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Southern African Leaders Seek to Revive Zimbabwe Power-Sharing Accord


Southern African leaders have gathered for a summit in South Africa in an effort to restore a stalled power-sharing agreement in Zimbabwe. The government of President Robert Mugabe says he intends to form a government unilaterally if the talks fail.

Heads-of-state and representatives from 15 members of the Southern African Development Community met in Pretoria for what some said could be SADC's last effort to negotiate a power-sharing accord and unity government in Zimbabwe.

South African President Kgalema Motlanthe opened the meeting with remarks deploring conditions in Zimbabwe and saying it is time to implement the power-sharing accord.

"We cannot continue talking and talking and talking without concretely proceeding to the implementation stage," said Mr. Motlanthe. "So this extraordinary summit is meant to bring about the final decision on this matter so that we can all expend our energies focusing on challenges arising from the implementation."

Zimbabwe's Deputy Information Minister Bright Matonga told South African public radio that President Robert Mugabe and his ZANU-PF party would form a new government with or without his rival, Movement for Democratic Change leader Morgan Tsvangirai.

"Soon after this summit, whether there is an agreement or there is no agreement President Mugabe is going to form a cabinet. He will obviously appoint his 15 Cabinet ministers and deputy ministers for ZANU-PF," he said. "And obviously he will try to leave room for Tsvangirai so that whenever he changes his mind, but it is not for too long, he will then come to join the all-inclusive government."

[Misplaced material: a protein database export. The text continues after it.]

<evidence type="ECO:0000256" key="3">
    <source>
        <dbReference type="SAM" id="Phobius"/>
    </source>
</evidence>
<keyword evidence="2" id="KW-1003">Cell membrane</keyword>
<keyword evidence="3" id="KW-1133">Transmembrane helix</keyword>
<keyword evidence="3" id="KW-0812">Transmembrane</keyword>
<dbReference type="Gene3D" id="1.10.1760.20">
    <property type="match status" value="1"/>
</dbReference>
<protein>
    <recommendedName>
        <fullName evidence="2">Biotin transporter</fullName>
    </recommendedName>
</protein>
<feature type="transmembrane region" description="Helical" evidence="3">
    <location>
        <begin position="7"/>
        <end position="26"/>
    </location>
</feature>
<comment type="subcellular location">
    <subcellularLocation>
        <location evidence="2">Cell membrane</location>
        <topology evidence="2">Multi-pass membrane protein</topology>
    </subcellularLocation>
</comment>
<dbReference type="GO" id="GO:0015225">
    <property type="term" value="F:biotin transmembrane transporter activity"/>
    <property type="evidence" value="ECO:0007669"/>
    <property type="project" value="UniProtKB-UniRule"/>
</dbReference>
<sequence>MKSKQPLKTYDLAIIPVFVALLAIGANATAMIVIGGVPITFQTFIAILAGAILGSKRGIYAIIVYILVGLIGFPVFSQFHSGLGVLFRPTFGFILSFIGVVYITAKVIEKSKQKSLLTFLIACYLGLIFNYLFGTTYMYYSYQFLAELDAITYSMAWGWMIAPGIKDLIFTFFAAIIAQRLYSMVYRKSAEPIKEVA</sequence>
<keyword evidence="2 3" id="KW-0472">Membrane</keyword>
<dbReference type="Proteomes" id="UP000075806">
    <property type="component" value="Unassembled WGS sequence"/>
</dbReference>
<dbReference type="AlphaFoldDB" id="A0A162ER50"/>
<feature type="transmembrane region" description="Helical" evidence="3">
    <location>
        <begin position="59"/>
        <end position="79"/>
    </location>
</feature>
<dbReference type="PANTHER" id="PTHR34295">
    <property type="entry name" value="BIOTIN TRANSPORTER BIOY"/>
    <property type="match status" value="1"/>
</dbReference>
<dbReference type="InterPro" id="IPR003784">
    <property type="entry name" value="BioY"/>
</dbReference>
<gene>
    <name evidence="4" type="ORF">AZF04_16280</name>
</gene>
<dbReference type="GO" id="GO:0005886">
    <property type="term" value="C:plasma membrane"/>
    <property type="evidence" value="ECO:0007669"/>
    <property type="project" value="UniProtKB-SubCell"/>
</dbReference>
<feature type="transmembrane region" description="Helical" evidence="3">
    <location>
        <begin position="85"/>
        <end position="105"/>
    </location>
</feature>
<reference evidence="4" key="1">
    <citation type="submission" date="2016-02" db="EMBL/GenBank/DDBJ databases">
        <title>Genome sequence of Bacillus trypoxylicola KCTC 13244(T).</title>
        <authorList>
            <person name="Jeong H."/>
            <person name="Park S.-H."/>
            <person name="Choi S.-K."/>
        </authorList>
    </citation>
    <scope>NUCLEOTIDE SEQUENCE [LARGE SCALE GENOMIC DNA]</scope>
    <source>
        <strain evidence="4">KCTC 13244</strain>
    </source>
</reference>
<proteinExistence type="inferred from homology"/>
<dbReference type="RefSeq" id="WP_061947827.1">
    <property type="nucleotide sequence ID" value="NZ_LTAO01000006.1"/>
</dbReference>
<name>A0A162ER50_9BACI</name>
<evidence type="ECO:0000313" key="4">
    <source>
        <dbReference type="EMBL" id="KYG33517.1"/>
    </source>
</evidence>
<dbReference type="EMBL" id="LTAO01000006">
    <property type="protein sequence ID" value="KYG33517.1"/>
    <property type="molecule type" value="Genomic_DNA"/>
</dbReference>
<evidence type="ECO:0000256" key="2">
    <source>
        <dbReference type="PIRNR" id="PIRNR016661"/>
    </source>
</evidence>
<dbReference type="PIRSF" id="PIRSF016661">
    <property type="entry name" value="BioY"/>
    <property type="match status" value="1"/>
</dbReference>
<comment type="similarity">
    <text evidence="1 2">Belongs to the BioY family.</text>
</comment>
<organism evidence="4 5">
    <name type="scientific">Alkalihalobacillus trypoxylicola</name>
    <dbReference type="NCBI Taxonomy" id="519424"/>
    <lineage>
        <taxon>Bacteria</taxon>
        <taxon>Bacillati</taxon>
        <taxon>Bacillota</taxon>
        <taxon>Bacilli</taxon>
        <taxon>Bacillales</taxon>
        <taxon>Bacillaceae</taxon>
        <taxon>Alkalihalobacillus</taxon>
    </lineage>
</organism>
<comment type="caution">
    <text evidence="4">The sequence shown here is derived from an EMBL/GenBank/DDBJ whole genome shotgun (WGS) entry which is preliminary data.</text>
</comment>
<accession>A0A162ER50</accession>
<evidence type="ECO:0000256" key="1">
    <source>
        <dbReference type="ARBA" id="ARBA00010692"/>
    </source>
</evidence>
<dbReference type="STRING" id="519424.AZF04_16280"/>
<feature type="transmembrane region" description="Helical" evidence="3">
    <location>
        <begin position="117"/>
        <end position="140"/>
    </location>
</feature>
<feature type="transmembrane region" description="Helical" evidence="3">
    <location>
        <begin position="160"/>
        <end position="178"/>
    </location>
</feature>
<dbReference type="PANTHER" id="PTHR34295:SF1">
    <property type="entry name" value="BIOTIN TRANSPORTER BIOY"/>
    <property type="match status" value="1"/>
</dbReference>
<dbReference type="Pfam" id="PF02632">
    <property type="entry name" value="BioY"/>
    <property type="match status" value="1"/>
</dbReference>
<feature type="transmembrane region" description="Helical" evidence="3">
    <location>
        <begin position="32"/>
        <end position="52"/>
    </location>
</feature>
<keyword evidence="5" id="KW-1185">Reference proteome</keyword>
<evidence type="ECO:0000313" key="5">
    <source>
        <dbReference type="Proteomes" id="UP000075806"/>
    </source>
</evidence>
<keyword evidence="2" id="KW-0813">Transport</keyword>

Under the agreement signed four months ago, Mr. Mugabe would remain as president while Mr. Tsvangirai would be named to the newly created post of prime minister.

The president's ZANU-PF party would receive 15 ministerial portfolios. Mr. Tsvangirai's MDC would receive 13 ministries and a smaller MDC faction led by Arthur Mutambara would receive three.

The accord is aimed at ending a political stalemate that followed disputed elections last March. The MDC won a slim majority in parliament and Mr. Tsvangirai received the most votes in the first round of the presidential vote. But Mr. Mugabe won a run-off presidential vote after Mr. Tsvangirai withdrew, citing a campaign of violence against his supporters.

Since the power-sharing agreement was signed, positions have hardened. Mr. Mugabe says he is implementing the SADC proposals, but MDC spokesman Nelson Chamisa accused SADC mediators of favoring ZANU-PF.

"There has been a problem of objectivity in terms of the eye of SADC, the way we have raised our issues. There has been a problem of the reception of our message," he said. "We have clearly said the MDC issues are people's issues. Our insistence is that we let those issues be resolved."

Zimbabwe's economy has been reeling from hyper-inflation, 80-percent unemployment and shortages of food and fuel.

In addition a cholera epidemic, which health officials blame largely on the country's deteriorated water, sanitation and health systems has killed more than 2,700 people and is spreading to neighboring countries.

Western nations have imposed, what they call, targeted sanctions on senior officials in the Zimbabwe government because of corruption and human-rights abuses.

The European Union has imposed a visa ban and frozen assets of an additional 26 Zimbabwean officials and 36 companies, bringing to more than 200 the number on its list of targeted sanctions.

The United States has imposed sanctions on about 250 individuals and more than a dozen companies. Australia has imposed sanctions on a similar number of individuals and companies.

The Mugabe government says the sanctions are responsible for the country's economic problems.


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